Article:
Pixels.com Lets Photographers Set Their Own Prices for Digital Image Licenses

Pixels.com Lets Photographers Set Their Own Prices for Digital Image Licenses

Yes, you did read the title correctly, Pixels.com has launched a new image licensing marketplace, and you're in control. Pixels.com is an online image licensing marketplace that enables artists and photographers to self-manage their images, prices and licenses. Take a look at how Pixels.com is structured, works, and proves to be a major game-changer for our entire industry.


Fantasy Moon and Clouds over water

Golden Ponds Longmont Colorado


Pixels.com allows photographers to set their own prices, control which licenses they want to sell (royalty-free or rights-managed), and even create their own custom licenses with their own terms and conditions. The business was inspired by the success of Broihier's print-on-demand business, FineArtAmerica.com, which is home to hundreds of thousands of artists and photographers who sell their images as canvas prints, framed prints, greeting cards, and more. FineArtAmerica.com allows artists and photographers to set their own prices for physical goods, and Broihier sees image licensing as a natural extension of this established, successful business model.

During an interview with Broihier led by fastcocreate.com he said "he was inadvertently prompted to launch this licensing business by Getty Images. He says his users had been asking for such a service for a while, but the stock footage giant’s move in March to give away 35 million images in their portfolio for online, non-commercial use without compensating their photographers was the last straw. “There was just a firestorm of complaints from photographers following that move. That sort of finally pushed me over the edge,” says Broihier, who is also the site’s programmer. “I knew we already had millions of images and we have artists who are happy with us because we treat them fairly. So I said, let’s see what happens.”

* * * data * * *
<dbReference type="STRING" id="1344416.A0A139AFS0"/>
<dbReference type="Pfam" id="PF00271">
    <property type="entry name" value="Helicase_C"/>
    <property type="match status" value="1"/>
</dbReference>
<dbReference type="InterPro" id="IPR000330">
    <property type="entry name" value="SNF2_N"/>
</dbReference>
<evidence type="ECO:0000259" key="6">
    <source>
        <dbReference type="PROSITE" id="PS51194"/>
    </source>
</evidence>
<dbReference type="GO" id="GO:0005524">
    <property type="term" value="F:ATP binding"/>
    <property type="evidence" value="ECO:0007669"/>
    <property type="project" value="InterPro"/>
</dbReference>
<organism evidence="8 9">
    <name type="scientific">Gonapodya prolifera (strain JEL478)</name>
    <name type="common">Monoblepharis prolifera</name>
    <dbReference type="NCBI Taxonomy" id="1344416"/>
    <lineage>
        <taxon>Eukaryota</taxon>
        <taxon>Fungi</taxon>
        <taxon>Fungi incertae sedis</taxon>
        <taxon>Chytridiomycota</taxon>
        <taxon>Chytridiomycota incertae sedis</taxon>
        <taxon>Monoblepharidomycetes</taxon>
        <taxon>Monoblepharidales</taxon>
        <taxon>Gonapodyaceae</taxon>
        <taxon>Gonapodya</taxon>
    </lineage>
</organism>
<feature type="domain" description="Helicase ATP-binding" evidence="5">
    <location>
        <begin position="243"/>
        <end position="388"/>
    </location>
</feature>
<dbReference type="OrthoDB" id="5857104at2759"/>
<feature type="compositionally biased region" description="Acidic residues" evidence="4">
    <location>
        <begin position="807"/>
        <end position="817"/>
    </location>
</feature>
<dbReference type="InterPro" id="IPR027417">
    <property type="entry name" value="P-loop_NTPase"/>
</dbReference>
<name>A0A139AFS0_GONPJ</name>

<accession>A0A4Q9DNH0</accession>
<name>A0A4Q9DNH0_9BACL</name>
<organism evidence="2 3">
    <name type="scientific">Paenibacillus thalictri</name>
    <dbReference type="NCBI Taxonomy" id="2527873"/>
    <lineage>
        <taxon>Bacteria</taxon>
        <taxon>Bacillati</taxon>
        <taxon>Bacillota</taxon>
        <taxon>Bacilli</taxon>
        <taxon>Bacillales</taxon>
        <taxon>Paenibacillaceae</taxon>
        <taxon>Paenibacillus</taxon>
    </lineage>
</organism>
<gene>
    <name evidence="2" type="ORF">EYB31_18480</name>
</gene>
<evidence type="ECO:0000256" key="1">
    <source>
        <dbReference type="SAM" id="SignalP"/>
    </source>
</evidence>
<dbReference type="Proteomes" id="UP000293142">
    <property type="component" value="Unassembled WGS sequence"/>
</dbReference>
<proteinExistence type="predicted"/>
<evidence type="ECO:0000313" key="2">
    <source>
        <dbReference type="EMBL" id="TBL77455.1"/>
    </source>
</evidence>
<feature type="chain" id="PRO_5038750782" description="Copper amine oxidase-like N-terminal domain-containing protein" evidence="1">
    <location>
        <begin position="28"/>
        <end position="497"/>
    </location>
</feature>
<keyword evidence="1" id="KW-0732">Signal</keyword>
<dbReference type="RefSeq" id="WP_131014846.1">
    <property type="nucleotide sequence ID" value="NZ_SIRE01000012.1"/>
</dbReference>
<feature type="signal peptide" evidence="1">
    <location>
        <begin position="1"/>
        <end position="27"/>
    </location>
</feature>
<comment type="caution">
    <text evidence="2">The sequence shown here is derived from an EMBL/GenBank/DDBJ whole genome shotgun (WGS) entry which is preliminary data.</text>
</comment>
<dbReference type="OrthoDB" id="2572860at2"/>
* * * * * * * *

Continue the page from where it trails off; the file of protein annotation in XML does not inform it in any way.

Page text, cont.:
How They Do It

Pixels.com takes the price that is set by the photographer and marks it up 30 percent. The photographer earns the set price, and Pixels.com earns the markup. If a photographer sets his/her price at $100 for a royalty-free license, Pixels.com marks that up to $130.00. When it is purchased, the photographer keeps $100, and $30 goes to Pixels.com. In this example, the photographer takes home 77 percent of the sale price.

Why It Works

Pixels.com's unique business model has opened up the image licensing industry to the world's most talented artists and photographers. Many of these artists and photographers have sold on FineArtAmerica.com since 2006 but were hesitant to try image licensing due to the industry-standard low prices and commissions.

"Artists and photographers are understandably frustrated with being dictated to by the leading companies in the image licensing space," added Broihier. "We're changing that. If you're an artist or photographer, you should be able to dictate the price for your images. This doesn't have to be a race to the bottom."

For buyers, Pixels.com offers millions of images that can't be found anywhere else online along with an easy-to-use search engine that allows them to quickly find images based on license type, medium, orientation, color, and more. "If you want to find an image of a painting that can be licensed to use on the cover of a book, you can do that in two clicks," added Broihier. "Due to our flexible pricing system, we've attracted artists and photographers who simply refuse to license their images anywhere else."

What Does This Mean? 

Personally, I'm very excited to see Pixels.com begin to be a major competitor for Shutterstock and Getty Images. Will Pixels.com breakaway from the status quo mean Getty and Shutterstock could follow suit? Only time will tell. Please let me know what you think in the comments below.

[Images and Main Info via Pixels, Some quotes and information via MARKET WIREDFASTCOCREATE]

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Now I have to go back and edit all my images at Fine Art America/Pixels.com

We've been doing this for Photo and Video at Cont3nt.com for over a year and half Now.